Also, instead of K-Lite I'd much rather use LAV-Filter or ffdshow. Both can decode almost anything,
Ok. I did notice one tiny problem with this: It works when you IMPORT the AVI file into the project. Or when the files are offline and you replace them. But I've had Premiere crash with 2 or 3 AVI files in the project already. Tried to start it again, and then it worked. etc. Maybe it tries to open all the files at the same time, which can cause problems...? I suppose there is no way to limit this...
Some more testing: If you have the list of available clips that are imported already as a list, everything runs fine. Once you go to the thumbnail view it may crash, as it tries to calculate the thumbnails. It's not exactly ideal... maybe a different codec or splitter may be more robust when many files are opened at the same time.
Also while audio initially seemed to work... I believe... I get some horrible noise now, even though the source is AAC. There are some issues I'd say...
One more edit: ffdshow completely fails for video, it doesn't display anything if I use that to decode the h264 stream, LAV filter works best. Audio has the best chances of working when it is in a MKV container... AAC in the MP4 container worked when it was a stereo 48000 Hz stream... but at mono and 32000 Hz it fails, giving that noise. The same stream, 32000 Hz and mono, but in a MKV container works flawless.
Conclusion, so far:
Basically the basic trick is to rename it to AVI... that may or may not work, depending on the files and the codec. At least with the LAV filter splitter, I haven't tried other splitters. You may have to experiment which codec works best. It seems like by using AVI Premiere will let Windows handle the file, it will use whatever codec is the default codec in Windows. If you run into problems, try another container. It seems like MKV will give you the best results, at least over MP4.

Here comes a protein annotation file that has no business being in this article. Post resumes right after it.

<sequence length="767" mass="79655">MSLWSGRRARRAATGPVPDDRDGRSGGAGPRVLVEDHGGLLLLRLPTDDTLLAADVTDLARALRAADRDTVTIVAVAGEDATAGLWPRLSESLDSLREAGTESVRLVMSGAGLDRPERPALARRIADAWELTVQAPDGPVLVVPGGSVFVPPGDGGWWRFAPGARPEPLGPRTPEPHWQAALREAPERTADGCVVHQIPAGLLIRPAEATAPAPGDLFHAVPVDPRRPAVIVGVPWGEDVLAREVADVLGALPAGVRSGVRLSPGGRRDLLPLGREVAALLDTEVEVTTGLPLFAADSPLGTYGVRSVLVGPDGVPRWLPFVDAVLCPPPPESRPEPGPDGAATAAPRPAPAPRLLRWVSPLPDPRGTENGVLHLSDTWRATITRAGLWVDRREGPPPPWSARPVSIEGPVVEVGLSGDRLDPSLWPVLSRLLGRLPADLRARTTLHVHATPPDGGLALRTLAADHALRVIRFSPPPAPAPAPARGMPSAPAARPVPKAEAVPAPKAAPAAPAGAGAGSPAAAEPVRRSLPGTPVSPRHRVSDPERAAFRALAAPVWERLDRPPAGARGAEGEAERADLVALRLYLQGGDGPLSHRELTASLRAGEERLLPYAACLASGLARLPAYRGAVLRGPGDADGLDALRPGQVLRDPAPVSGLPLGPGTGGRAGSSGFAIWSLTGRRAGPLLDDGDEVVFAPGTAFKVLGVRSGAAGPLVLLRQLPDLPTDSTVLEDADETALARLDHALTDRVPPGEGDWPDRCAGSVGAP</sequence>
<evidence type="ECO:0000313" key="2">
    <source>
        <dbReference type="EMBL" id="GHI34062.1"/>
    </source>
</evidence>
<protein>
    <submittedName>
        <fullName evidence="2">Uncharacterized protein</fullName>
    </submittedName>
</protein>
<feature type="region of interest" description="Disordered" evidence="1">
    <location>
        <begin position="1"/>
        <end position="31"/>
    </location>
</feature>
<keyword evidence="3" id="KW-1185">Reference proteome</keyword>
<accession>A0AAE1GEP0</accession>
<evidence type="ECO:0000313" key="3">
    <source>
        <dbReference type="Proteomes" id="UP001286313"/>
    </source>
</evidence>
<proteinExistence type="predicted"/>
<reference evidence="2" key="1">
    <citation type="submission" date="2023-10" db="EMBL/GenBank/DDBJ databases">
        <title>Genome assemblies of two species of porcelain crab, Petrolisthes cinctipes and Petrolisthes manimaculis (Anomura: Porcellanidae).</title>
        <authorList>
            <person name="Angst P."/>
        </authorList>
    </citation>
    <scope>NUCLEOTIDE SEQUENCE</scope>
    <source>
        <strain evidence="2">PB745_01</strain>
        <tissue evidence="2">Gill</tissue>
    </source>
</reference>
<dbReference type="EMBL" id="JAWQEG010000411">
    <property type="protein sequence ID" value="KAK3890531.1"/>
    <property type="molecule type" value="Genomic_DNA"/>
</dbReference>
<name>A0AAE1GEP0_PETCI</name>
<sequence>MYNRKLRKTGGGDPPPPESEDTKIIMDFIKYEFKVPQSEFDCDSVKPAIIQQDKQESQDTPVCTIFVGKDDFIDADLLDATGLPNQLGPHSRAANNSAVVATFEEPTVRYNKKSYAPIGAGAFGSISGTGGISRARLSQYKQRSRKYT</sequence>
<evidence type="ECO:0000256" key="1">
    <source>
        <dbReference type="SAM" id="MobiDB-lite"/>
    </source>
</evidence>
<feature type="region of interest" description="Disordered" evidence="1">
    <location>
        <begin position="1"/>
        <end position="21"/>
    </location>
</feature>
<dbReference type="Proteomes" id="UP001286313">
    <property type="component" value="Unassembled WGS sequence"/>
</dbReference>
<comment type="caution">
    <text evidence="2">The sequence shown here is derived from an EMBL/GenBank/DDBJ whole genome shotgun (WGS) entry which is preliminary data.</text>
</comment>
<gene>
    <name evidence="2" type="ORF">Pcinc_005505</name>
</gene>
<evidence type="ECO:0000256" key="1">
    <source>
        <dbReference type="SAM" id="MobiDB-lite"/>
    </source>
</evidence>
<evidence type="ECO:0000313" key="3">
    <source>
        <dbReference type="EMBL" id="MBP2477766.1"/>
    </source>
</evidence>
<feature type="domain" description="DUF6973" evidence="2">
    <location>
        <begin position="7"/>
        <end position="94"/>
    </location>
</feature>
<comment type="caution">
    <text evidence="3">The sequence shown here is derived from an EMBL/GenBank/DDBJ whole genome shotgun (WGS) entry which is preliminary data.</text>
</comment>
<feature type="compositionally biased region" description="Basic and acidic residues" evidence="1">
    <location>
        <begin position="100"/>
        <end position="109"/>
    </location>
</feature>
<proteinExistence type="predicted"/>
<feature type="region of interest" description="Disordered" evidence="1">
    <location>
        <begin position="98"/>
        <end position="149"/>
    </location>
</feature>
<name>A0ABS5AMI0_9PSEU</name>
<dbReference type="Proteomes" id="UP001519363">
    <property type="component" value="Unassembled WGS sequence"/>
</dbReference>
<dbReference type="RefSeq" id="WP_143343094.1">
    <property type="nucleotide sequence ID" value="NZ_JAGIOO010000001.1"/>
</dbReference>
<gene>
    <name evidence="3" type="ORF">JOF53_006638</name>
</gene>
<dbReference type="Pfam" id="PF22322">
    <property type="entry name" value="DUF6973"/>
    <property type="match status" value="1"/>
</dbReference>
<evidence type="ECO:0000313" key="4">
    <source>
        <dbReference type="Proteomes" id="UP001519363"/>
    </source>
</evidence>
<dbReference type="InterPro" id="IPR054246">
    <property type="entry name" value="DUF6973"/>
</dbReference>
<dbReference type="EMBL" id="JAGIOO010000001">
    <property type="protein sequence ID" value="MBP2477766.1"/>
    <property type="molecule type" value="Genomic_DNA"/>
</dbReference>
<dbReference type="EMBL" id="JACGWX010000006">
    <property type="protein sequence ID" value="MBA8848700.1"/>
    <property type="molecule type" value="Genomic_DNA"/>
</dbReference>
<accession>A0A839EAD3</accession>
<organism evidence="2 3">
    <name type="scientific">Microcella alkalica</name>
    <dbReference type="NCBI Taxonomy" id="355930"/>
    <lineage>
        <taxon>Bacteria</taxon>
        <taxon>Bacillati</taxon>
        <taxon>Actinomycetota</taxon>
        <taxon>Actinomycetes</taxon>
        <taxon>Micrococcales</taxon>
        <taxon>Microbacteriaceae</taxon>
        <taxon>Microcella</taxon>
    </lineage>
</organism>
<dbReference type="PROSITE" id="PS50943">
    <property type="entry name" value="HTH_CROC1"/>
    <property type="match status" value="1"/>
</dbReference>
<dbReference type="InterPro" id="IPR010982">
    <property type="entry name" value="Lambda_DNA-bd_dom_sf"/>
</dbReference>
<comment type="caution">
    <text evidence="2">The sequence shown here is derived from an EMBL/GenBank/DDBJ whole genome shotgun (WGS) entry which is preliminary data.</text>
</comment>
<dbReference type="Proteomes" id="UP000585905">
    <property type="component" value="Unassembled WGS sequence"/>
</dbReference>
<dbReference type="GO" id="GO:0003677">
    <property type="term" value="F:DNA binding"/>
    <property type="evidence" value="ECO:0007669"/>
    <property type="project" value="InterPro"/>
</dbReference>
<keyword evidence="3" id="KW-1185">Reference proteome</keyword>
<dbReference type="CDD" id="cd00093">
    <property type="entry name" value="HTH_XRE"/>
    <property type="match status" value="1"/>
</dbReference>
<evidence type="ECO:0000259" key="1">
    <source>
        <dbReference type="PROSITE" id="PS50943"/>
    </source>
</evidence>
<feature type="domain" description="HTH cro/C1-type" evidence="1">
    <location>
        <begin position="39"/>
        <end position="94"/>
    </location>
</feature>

What I haven't tried yet is if you can edit precisely, or if frames are skipped when you go back... this can also depend on the codec and what not, so please be careful, test, and let us know.
Just upgrade to Adobe Premiere Pro CC.
It supports the mkv format and treats it just like another media file. ( It takes a bit extra time to encode it for your premiere projects)
Though this is an old thread but many are still seeking answer to how to import MKV file into adobe premiere. Its 2014 and a lot has changed with Adobe products, thanks to Adobe people who are listening to our problems and suggestions.
In my testing, Premiere Pro CC still does not support the MKV format. Those files don't even show up for import.
@ Jim Simon: You don't have to use Menu>File>Import for that. Just drag and drop mkv file in 'Project window'. I have done it many times ever since I upgraded to premiere CC 7.2.2 and it works.
Even doing that, I get a File Format Not Supported error.
@ Jim Simon: I have no clue why it is not working for you, as far as on my macbook pro, it works easy as piece of cake. As I type this message to you, I am working directly on mkv file on premiere.
What I can think of is; since mkv is just a container it can contain many files of different formats, most of the mkv files I have worked on have H.264 Video format and AAC audio inside it.
The probability is that the mkv file you are using has an unsupported format inside. You should try with a few more files. Let me know if it works for you, meanwhile I will try with mkv files with other formats in it.
I will post which ones are not acceptable on this thread.
Same here, H.264 with AAC audio. I did try several. The format itself is simply not supported in PP. That you have it working seems the anomaly.
This thread is locked.
No discussion of piracy will be tolerated on this forum.
If you want to begin a new thread to discuss the import of a specific media type, without any discussion whatsoever of piracy, then feel free to do so.